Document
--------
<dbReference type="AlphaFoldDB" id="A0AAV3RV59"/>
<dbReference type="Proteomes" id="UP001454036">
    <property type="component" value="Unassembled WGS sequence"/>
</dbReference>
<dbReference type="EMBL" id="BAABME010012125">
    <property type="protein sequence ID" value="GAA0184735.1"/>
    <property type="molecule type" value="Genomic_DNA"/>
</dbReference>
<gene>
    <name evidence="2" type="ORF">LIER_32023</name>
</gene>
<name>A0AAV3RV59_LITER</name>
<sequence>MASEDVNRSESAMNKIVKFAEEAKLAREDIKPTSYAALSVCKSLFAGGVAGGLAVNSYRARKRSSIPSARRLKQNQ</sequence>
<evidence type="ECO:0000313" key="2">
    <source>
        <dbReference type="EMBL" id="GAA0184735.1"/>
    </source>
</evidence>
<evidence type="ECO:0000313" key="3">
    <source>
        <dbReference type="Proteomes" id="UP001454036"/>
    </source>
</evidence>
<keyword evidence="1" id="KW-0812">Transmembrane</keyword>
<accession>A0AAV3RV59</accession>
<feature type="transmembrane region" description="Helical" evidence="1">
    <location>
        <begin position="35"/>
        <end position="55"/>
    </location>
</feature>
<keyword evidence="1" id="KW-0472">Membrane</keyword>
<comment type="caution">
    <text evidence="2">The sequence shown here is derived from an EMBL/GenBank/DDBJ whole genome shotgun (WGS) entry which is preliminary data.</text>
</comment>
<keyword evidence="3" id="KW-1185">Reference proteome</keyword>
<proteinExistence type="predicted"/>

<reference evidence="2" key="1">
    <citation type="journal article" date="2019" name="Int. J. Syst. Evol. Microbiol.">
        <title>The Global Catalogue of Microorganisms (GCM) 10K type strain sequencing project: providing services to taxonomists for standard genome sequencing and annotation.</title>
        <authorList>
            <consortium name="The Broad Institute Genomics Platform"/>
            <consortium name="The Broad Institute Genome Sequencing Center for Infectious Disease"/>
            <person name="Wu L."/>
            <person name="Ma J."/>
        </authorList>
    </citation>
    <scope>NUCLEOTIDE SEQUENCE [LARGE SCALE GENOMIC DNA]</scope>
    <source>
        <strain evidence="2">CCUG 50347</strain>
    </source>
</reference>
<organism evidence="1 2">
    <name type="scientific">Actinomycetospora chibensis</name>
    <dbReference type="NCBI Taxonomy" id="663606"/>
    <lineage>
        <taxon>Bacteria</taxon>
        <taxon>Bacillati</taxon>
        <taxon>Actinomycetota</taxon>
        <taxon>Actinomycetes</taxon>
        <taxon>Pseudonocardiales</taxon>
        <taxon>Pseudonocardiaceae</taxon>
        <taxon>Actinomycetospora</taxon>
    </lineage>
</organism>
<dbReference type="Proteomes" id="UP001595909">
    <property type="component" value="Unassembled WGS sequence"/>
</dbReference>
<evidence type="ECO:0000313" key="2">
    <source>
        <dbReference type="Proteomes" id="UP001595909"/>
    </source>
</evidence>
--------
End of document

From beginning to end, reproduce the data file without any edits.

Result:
<dbReference type="AlphaFoldDB" id="A0AAV3RV59"/>
<dbReference type="Proteomes" id="UP001454036">
    <property type="component" value="Unassembled WGS sequence"/>
</dbReference>
<dbReference type="EMBL" id="BAABME010012125">
    <property type="protein sequence ID" value="GAA0184735.1"/>
    <property type="molecule type" value="Genomic_DNA"/>
</dbReference>
<gene>
    <name evidence="2" type="ORF">LIER_32023</name>
</gene>
<name>A0AAV3RV59_LITER</name>
<sequence>MASEDVNRSESAMNKIVKFAEEAKLAREDIKPTSYAALSVCKSLFAGGVAGGLAVNSYRARKRSSIPSARRLKQNQ</sequence>
<evidence type="ECO:0000313" key="2">
    <source>
        <dbReference type="EMBL" id="GAA0184735.1"/>
    </source>
</evidence>
<evidence type="ECO:0000313" key="3">
    <source>
        <dbReference type="Proteomes" id="UP001454036"/>
    </source>
</evidence>
<keyword evidence="1" id="KW-0812">Transmembrane</keyword>
<accession>A0AAV3RV59</accession>
<feature type="transmembrane region" description="Helical" evidence="1">
    <location>
        <begin position="35"/>
        <end position="55"/>
    </location>
</feature>
<keyword evidence="1" id="KW-0472">Membrane</keyword>
<comment type="caution">
    <text evidence="2">The sequence shown here is derived from an EMBL/GenBank/DDBJ whole genome shotgun (WGS) entry which is preliminary data.</text>
</comment>
<keyword evidence="3" id="KW-1185">Reference proteome</keyword>
<proteinExistence type="predicted"/>

<reference evidence="2" key="1">
    <citation type="journal article" date="2019" name="Int. J. Syst. Evol. Microbiol.">
        <title>The Global Catalogue of Microorganisms (GCM) 10K type strain sequencing project: providing services to taxonomists for standard genome sequencing and annotation.</title>
        <authorList>
            <consortium name="The Broad Institute Genomics Platform"/>
            <consortium name="The Broad Institute Genome Sequencing Center for Infectious Disease"/>
            <person name="Wu L."/>
            <person name="Ma J."/>
        </authorList>
    </citation>
    <scope>NUCLEOTIDE SEQUENCE [LARGE SCALE GENOMIC DNA]</scope>
    <source>
        <strain evidence="2">CCUG 50347</strain>
    </source>
</reference>
<organism evidence="1 2">
    <name type="scientific">Actinomycetospora chibensis</name>
    <dbReference type="NCBI Taxonomy" id="663606"/>
    <lineage>
        <taxon>Bacteria</taxon>
        <taxon>Bacillati</taxon>
        <taxon>Actinomycetota</taxon>
        <taxon>Actinomycetes</taxon>
        <taxon>Pseudonocardiales</taxon>
        <taxon>Pseudonocardiaceae</taxon>
        <taxon>Actinomycetospora</taxon>
    </lineage>
</organism>
<dbReference type="Proteomes" id="UP001595909">
    <property type="component" value="Unassembled WGS sequence"/>
</dbReference>
<evidence type="ECO:0000313" key="2">
    <source>
        <dbReference type="Proteomes" id="UP001595909"/>
    </source>
</evidence>